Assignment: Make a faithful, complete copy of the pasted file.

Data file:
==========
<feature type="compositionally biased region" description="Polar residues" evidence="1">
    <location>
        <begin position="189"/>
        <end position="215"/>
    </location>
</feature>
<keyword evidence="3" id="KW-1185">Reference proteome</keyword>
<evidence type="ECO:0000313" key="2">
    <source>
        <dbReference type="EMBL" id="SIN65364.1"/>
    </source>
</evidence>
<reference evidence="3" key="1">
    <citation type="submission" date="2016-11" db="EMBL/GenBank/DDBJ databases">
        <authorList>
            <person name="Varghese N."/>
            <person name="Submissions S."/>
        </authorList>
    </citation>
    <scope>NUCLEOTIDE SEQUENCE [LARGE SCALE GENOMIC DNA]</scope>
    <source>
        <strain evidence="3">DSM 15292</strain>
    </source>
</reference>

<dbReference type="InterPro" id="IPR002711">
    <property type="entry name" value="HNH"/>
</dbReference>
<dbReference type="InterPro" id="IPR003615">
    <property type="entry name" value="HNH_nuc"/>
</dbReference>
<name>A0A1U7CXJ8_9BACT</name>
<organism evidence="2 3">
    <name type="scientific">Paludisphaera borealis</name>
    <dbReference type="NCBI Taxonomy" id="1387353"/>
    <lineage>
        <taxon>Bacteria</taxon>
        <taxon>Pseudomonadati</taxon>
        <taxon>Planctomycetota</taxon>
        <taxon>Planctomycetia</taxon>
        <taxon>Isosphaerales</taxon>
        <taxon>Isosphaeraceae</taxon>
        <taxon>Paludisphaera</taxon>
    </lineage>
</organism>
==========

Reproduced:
<feature type="compositionally biased region" description="Polar residues" evidence="1">
    <location>
        <begin position="189"/>
        <end position="215"/>
    </location>
</feature>
<keyword evidence="3" id="KW-1185">Reference proteome</keyword>
<evidence type="ECO:0000313" key="2">
    <source>
        <dbReference type="EMBL" id="SIN65364.1"/>
    </source>
</evidence>
<reference evidence="3" key="1">
    <citation type="submission" date="2016-11" db="EMBL/GenBank/DDBJ databases">
        <authorList>
            <person name="Varghese N."/>
            <person name="Submissions S."/>
        </authorList>
    </citation>
    <scope>NUCLEOTIDE SEQUENCE [LARGE SCALE GENOMIC DNA]</scope>
    <source>
        <strain evidence="3">DSM 15292</strain>
    </source>
</reference>

<dbReference type="InterPro" id="IPR002711">
    <property type="entry name" value="HNH"/>
</dbReference>
<dbReference type="InterPro" id="IPR003615">
    <property type="entry name" value="HNH_nuc"/>
</dbReference>
<name>A0A1U7CXJ8_9BACT</name>
<organism evidence="2 3">
    <name type="scientific">Paludisphaera borealis</name>
    <dbReference type="NCBI Taxonomy" id="1387353"/>
    <lineage>
        <taxon>Bacteria</taxon>
        <taxon>Pseudomonadati</taxon>
        <taxon>Planctomycetota</taxon>
        <taxon>Planctomycetia</taxon>
        <taxon>Isosphaerales</taxon>
        <taxon>Isosphaeraceae</taxon>
        <taxon>Paludisphaera</taxon>
    </lineage>
</organism>